Nd et as Schaya discusses are consistent with the unity and non divisible character of God The Kabbalistic God is inclusive of all the One without a second including physical reality Finite human beings have fallen away from understanding their unity in God and the path of meaning and wisdom lies in reuniting with God through repentance and through following Jewish law Subseuent chapters of the book become increasingly difficult to follow and explore Kabbalistic understanding of the heavens of the creation of the earth the place of human beings in the divine scheme how wisdom lies in the Return to the One the metaphysical meanings of the various names of God and concluding observations about the unity of Being and returning to God in Jewish mysticismThe exposition of Kabbalism is difficult and dizzying and reuires sympathetic intuition and understanding By no Means Is This A Logical System There Is A Great is this a logical system There is a great of value in this study both in its exposition of Kabbalism and in its efforts to unite Kabbalism with the world s other great mystical traditions I read this work as a non practicing Jew of many Gesund leben ohne Zucker years and was moved as I had been when I first studied Jewish mysticism by the spirituality of this book and by the meaning it found in Jewish and other religious practice As I read this book American politics was in than its usual turmoil I thought of how in my view much of religion had become overly immanent in its preoccupations with adherents fighting bitterly over ultimately ephemeral and partisan issues Schaya s book and Needleman s introduction in fact notice this unfortunate reduction of the Transcendent from religious practice Schaya s book describes the underlying goal of Kabbalism and of the mystical traditions of all religions as the return of the soul to God through repentance and study For all the obscurities of the Kabbalah that approach still is profound and has much to commend it and to teachRobin Friedman Read this in the National Library of Israel Gershom Sholem reading room This is a hella interesting work and the only one of its kind that I veet to come across would love to know if there are in this category Schaya was a Jewish author who had an outsiders but decent knowledge of Kabbalah and was a card carrying sworn perennialism and makes sure to put his perennialism across in this book Interesting historical case study figure Glad I came across him and his book was fun to read even if there were inaccuraciesIf Φυσιογνωμία you like books like thisou ll love my project A Warehouse of Mythical WisdomBecause this book goes beyond the literary uses of Kabbalah and makes some claims about what s really there it is interesting to contrast it with similar claims by modern cosmologists The book is also an intriguing anticipationecho of various modern philosophical views But because Kabbalah s claims are about reality rather than truth the best way to appreciate it is as a cultural compendium of symbolic knowledge a warehouse of myth in which all sorts of intriguing stories are stacked awaiting distribution Schaya s book is a sort of outline catalogue of contentsSchaya is obviously a theist who is employing Kabbalah as a theological tool particularly to explain God s role a theist who is employing Kabbalah as a theological tool particularly to explain God s role creation He uses some interesting language to describe being itself coming into being by the first ontological irradiation God determines all things The phrase ontological irradiation is certainly evocative of scientific cosmology This impression is reinforced in his description of subseuent divinely creative activity God s wisdom determines the uncreated archetypes his intelligence manifests them as spiritual and supraformal realities which in their turn clothe themselves in subtle substance and gross matter in order to give birth to the heavens and the earthAlthough Schaya s determinism isn t uite as deterministic as that of physicists there s a bit of divine self determination in everything for Schaya this theory is not incompatible with say the scientific description of uantum Gravity in its progression from the granular formation of space up through the manifestation of non uantum events The Uncreated Archetypes sound Platonic but they could just as easily be the fourteen or so uantum fields hypothesised in today s physicsThe fundamental difference between the Kabbalistic and scientific views is of course in the presumption of intention and purpose by the former Schaya uotes God in the voice of the prophet Isaiah as his authority For the rain comes down and the snow from heaven and returned not thither except it water the earth and make it bring forth and bud and give seed to the sower and bread to the eater so shall my Word be that goeth forth out of my mouth it shall not return unto me void except it accomplish that which I please and make the thing where unto I sent it prosper Although it is difficult to imagine the uantum Covariant Field assuming such a personal stance it is eually difficult to imagine that it produced intentional being. Ebrew Bible and the Zohar or Book of Splendor are discussed in an all embracing. .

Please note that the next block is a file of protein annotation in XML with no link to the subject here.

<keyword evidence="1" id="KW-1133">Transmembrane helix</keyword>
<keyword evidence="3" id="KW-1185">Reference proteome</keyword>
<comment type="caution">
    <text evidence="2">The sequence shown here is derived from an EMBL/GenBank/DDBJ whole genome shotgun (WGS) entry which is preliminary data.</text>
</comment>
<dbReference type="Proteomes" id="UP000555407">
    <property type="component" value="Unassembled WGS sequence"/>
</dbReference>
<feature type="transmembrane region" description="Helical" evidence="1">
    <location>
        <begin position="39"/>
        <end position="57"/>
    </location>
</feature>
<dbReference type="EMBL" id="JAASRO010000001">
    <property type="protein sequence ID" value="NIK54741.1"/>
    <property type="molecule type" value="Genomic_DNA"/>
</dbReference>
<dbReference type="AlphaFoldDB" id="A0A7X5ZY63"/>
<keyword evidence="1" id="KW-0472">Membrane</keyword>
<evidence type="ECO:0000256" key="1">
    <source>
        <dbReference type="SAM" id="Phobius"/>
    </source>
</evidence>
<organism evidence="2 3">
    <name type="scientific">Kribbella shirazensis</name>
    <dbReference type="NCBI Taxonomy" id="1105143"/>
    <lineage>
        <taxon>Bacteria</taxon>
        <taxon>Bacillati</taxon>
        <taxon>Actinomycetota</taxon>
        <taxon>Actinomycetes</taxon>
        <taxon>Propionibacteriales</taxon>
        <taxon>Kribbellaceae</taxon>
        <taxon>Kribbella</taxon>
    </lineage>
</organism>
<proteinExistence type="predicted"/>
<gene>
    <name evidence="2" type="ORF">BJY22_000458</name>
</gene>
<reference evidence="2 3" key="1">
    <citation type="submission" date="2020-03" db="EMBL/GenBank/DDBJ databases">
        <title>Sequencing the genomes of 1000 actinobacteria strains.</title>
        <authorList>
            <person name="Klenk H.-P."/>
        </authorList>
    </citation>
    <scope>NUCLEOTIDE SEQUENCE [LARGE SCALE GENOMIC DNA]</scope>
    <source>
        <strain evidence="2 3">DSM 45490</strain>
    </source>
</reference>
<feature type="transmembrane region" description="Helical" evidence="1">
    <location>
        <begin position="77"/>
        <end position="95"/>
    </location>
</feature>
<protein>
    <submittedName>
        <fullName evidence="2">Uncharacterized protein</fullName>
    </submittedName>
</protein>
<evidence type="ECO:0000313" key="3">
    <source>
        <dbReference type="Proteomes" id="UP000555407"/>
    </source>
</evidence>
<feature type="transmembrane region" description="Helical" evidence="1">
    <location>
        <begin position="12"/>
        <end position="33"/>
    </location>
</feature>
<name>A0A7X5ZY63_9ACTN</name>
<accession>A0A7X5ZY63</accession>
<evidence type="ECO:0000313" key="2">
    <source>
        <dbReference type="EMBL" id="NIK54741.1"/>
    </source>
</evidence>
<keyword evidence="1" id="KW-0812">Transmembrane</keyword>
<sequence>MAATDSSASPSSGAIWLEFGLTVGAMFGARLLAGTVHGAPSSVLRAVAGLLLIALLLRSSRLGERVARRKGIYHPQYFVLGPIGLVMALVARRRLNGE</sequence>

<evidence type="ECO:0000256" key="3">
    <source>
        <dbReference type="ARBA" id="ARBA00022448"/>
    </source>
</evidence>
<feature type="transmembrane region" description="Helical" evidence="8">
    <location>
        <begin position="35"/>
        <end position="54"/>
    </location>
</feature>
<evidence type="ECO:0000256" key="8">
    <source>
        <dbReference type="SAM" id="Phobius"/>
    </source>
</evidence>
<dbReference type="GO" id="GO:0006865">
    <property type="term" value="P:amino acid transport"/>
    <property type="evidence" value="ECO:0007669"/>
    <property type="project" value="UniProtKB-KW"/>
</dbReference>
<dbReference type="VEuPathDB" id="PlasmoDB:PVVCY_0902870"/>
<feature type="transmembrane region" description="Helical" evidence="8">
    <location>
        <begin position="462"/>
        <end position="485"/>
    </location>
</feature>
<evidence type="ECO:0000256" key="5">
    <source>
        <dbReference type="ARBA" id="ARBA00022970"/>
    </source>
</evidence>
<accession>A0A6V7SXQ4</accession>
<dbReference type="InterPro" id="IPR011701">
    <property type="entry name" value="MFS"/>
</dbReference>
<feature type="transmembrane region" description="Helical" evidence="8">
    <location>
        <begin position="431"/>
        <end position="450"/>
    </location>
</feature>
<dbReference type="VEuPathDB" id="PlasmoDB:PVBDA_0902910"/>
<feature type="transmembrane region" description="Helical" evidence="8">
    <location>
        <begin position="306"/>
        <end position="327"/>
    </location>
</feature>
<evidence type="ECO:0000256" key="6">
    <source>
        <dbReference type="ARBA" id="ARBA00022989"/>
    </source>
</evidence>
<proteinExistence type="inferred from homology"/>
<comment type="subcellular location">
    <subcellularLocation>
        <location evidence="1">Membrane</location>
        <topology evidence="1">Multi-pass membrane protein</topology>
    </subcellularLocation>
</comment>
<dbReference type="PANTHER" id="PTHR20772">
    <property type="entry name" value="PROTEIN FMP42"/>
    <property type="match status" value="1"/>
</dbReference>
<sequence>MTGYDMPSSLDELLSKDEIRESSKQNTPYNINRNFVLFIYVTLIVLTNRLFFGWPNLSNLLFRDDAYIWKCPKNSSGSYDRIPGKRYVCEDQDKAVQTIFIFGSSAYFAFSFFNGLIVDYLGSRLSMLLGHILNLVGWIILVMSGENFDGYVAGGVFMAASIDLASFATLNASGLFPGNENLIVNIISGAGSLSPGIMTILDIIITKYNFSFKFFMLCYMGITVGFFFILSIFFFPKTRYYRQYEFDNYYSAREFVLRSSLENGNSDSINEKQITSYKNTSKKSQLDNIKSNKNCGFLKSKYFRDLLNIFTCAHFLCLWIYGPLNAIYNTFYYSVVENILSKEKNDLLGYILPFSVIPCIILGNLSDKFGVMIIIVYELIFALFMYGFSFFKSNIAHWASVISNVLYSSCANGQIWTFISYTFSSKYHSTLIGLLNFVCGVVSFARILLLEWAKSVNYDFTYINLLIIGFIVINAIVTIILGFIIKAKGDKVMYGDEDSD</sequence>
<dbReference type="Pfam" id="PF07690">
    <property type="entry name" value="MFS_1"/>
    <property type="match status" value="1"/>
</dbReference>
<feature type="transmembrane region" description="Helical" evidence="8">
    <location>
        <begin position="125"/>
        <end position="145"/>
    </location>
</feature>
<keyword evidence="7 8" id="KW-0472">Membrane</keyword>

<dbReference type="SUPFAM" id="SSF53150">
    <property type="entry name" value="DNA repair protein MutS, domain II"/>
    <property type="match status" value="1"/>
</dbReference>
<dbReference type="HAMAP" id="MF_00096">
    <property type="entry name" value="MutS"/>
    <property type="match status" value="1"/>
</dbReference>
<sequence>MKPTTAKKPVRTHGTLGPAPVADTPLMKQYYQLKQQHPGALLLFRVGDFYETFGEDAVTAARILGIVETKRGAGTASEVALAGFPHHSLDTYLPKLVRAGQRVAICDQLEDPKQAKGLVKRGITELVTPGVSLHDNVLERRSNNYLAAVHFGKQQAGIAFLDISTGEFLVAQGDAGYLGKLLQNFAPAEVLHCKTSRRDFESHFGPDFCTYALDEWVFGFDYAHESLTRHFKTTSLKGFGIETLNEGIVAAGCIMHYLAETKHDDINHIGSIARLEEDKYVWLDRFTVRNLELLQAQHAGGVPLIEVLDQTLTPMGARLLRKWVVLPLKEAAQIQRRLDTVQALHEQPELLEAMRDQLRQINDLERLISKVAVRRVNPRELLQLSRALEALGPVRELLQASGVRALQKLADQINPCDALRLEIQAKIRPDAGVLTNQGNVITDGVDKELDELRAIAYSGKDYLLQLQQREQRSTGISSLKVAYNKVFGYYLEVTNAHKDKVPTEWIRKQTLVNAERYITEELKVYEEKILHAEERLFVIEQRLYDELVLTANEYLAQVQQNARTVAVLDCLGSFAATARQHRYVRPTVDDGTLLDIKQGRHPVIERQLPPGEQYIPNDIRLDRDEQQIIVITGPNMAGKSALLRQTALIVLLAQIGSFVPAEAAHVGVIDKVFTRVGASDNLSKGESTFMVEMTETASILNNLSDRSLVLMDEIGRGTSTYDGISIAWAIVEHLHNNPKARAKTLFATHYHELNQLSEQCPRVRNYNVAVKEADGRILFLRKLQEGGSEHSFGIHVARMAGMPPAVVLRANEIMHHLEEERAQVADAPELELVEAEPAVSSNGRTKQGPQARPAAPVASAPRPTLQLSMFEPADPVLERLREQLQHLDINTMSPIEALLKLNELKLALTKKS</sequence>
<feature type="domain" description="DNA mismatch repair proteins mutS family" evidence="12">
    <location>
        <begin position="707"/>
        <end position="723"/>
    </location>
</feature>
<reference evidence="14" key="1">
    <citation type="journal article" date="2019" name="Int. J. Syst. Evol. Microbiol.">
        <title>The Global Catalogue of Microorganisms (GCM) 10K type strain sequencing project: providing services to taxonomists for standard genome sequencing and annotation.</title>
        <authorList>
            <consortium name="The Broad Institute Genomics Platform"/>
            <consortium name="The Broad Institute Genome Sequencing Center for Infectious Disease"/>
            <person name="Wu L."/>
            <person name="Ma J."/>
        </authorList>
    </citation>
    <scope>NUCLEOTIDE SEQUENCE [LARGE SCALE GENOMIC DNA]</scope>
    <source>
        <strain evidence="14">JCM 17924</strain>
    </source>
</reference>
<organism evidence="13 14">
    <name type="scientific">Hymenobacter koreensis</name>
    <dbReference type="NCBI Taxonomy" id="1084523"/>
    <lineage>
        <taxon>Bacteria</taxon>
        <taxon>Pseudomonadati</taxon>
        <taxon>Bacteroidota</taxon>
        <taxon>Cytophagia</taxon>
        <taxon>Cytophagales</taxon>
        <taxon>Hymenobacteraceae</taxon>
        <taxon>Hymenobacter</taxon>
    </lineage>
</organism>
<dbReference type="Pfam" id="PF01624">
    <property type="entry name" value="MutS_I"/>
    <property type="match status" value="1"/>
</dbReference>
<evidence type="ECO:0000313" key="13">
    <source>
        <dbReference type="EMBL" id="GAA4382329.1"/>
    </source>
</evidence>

Revisiting Leo SchayaMore than thirty Een reis om de wereldin 45 kip en kalkoengerechten years ago I became interested in Jewish mysticism and read in some traditional Jewish sources as well as in the books by Gershom Scholem and this book The Universal Meaning of the Kabbalah by Leo Schaya Much of this reading Schaya s book in particular has escaped me with the passage of time I have gone on to read other religious and philosophical books but haven t revisited Jewish mysticism for manyears Schaya s book came to my attention again through a perceptive review by a fellow reviewer and I found the slim volume still patiently awaiting attention on my bookshelf I read Schaya s book as part of my observance of the recently concluded High Holidays The book was translated from the French by Nancy Pearson My old edition of this book in the Penguin Metaphysical Library features an introduction by the American philosopher Jacob Needleman a thinker I have read and admired over the ears I have particularly enjoyed Needleman s exploration of the spiritual roots of American democracy in his book The American Soul Rediscovering the Wisdom of the Founders which I have also reviewed and which has a great deal of current relevanceBorn in Switzerland and raised as a traditional Jew Leo Schaya 1916 1985 wrote works about many of the world s mystical traditions He became associated with a movement called the Traditionalist School which also included distinguished scholars from many different religions and which remains alive today Broadly the Traditionalist School holds that there is an underlying shared religious reality underlying all the world s religious traditions as each tradition teaches its followers about the unity of being and about return to the One It has highly Neoplatonic elements As I understand it the Traditionalists hold that each particular religion Judaism Buddhism Sufism teaches its followers in its own way how to unite with the Divine and with reality The movement is conservative in that it in its own way how to unite with the Divine and with reality The movement is conservative in that it traditionalistic religious paths in each tradition Each way is specific and uniue but the underlying goals in terms of finding God and the One under whatever term is universal and sharedThe assumption and goal of Schaya s study thus is stated in the title of his book The work gives a detailed exposition of Jewish mystical doctrines with virtually no comparison of these doctrines with the mystical teachings of other religions Still while expounding the particulars of Jewish mysticism Schaya has a broader universal goal He argues that Jewish mysticism expounding the particulars of Jewish mysticism Schaya has a broader universal goal He argues that Jewish mysticism a universal mystical philosophical tradition showing the unity of all being and of the efforts of human beings to return to God This is a sweeping claim of course and remains controversial both among believers in particular traditions and among secular people This book is short and difficult It consists of Needleman s Foreword followed by Schaya s own Preface which sets out his assumptions and goals Schaya writesThe idea of the transcendent unity of religions of the unity manifested at the beginning of time and in the presence of a humanity still united by a single primordial tradition has been expounded in the works of Rene Guenon and Frihjof Schuon and also of Ananda Comaswamy They have shown that the essential principles of the various orthodox revelations are identical a fact which can be discovered by metaphysical penetration of dogmas and symbols these expressions vary from one religion to another but in the light of supraformal and universal truth they cease to appear contradictory and blend essentially into the OneEach tradition still must be approached on its own terms from its own sources without superficial attempts and synthesizing different doctrinesSchaya also takes a strongly intuitionist approach He argues that the tools of logic and of formal reasoning on subject and object are insufficient to understand religious truth because reason logic and subject object dualism apply only to the world of phenomena and not to spiritual ultimates Religious mysticism seeks to go beyond subject object dualism to essential unity of all being This is itself a difficult obscure teaching but it is critical to going forward with the book Schaya writes As we are taught by the Kabbalah and alsoin the most direct way possible by Neo Platonism and the Vedanta the spirit while transcending the soul resides in its depths The soul and all formal or separate manifestations whether internal or external proceed from it but the spirit itself is formless and without distinction in it the subject and the object of knowledge are one the spirit knows itself completely it is total knowledge and all that is knowable in itself and thingsFollowing the Preface the remainder of this book consists of a discussion of Jewish mysticism based upon the Bible and the mystical Jewish commentaries particularly the Zohar The heart of the book discusses monotheism and the Jewish mystical doctrine of the ten Sefiroth The Sefiroth are emanations of God In addition to the Talmud one of the classical sources of Jewish mysticism the